SH: Yes,for custom implementations we will support the back end. Fewer customers are doing significant customization. The majority of users find they can get the required features and functionality in the standard Red Hat and SUSE distributions. About 50% of customers will choose IBM Level 1, 2 or 3 support. They can also sign up for a custom solution support. Currently, we have about one dozen customers with customized Linux implementations on Power Systems. We assist with them with the creation of [the necessary] custom changes, and then they can sign up for integrated support. To prove the point, our first PowerLinux customer win in Japan was with Fixstars, for a Big Data appliance, using Cloudera for Apache Hadoop, running on Yellow Dog Linux. We made it all work with support behind it.

ITIC: IBM’s PowerLinux group focuses on three solution areas: Big data analytics (IBM InfoSphere, Biginsights and Streams), Industry Application Solutions (workload optimization) and Open Source Infrastructure Services. How will you address them?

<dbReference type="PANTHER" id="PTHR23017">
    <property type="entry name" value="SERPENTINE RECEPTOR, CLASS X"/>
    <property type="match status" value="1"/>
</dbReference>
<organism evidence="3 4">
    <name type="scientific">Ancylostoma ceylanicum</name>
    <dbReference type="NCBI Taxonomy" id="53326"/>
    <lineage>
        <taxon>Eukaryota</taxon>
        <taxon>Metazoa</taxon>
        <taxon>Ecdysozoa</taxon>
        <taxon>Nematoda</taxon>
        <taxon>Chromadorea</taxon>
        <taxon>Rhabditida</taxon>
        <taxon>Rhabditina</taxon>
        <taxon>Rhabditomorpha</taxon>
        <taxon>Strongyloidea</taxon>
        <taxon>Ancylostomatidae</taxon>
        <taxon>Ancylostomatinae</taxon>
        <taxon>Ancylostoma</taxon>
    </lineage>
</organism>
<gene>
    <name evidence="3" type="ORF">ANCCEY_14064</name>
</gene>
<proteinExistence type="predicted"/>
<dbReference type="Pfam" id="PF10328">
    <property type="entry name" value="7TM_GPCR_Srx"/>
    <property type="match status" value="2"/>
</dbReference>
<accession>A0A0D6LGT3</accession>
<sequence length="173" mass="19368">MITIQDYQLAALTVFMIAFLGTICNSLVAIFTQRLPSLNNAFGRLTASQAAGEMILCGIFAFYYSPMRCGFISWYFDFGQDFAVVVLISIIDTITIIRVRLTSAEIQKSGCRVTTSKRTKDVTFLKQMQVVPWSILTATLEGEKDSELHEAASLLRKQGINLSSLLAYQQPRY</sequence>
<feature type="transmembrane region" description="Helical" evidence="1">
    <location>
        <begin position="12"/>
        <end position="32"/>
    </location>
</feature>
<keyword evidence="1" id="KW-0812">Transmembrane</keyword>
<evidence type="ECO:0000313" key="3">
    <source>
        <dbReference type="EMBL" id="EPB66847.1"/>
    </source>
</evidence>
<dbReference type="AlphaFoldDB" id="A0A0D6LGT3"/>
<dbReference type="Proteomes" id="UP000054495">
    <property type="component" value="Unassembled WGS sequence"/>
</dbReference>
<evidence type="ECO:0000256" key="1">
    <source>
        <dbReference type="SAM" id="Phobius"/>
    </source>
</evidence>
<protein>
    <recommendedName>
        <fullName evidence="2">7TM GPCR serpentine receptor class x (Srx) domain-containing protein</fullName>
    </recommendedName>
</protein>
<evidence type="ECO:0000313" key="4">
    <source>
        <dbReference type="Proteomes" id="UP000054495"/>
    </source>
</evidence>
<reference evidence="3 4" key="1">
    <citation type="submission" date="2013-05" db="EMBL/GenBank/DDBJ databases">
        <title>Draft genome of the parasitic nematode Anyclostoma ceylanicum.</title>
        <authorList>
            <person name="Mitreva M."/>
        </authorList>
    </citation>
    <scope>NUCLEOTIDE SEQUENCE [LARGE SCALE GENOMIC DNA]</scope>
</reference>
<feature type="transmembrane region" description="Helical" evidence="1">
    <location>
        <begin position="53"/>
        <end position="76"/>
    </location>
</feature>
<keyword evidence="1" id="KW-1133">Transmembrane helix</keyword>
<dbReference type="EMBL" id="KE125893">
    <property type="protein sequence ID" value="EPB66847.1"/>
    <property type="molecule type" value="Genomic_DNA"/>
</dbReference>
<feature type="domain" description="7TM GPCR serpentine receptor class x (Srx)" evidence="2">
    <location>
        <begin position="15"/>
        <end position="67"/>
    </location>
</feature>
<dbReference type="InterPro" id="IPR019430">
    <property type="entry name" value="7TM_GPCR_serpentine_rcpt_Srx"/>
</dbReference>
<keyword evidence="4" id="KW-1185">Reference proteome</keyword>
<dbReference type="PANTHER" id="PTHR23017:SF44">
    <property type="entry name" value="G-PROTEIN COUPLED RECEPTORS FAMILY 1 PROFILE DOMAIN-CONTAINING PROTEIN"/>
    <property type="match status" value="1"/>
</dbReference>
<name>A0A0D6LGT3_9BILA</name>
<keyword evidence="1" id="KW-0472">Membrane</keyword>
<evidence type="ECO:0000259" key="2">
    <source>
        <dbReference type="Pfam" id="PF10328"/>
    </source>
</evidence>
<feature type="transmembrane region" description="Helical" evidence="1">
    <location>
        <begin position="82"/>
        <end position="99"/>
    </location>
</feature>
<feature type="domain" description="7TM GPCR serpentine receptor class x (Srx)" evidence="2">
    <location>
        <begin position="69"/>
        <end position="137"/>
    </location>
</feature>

SH: Big Data analytics is very interesting.About 80% of data is unstructured versus 20% that is structured in a traditional database. However, 80% of the processing is done on 20% of the structured databases. There are new tools – predominantly around Open Source Hadoop framework. You can create new types of applications. The most interesting is the branding around social media. People can understand what’s good about their brand and what’s new about their brand. This includes marketing people who want to put programs in place to accentuate the positive and nullify the negative. Governments are using it to find criminals. It’s also interesting to look at log data around computer usage. We help to improve IT operational efficiency e.g., detailing the issues that cause [system and application] crashes. Less than 20% of IT is software; the rest is people. If you address this you can save companies a lot of money by helping them leverage change management and reduce labor costs.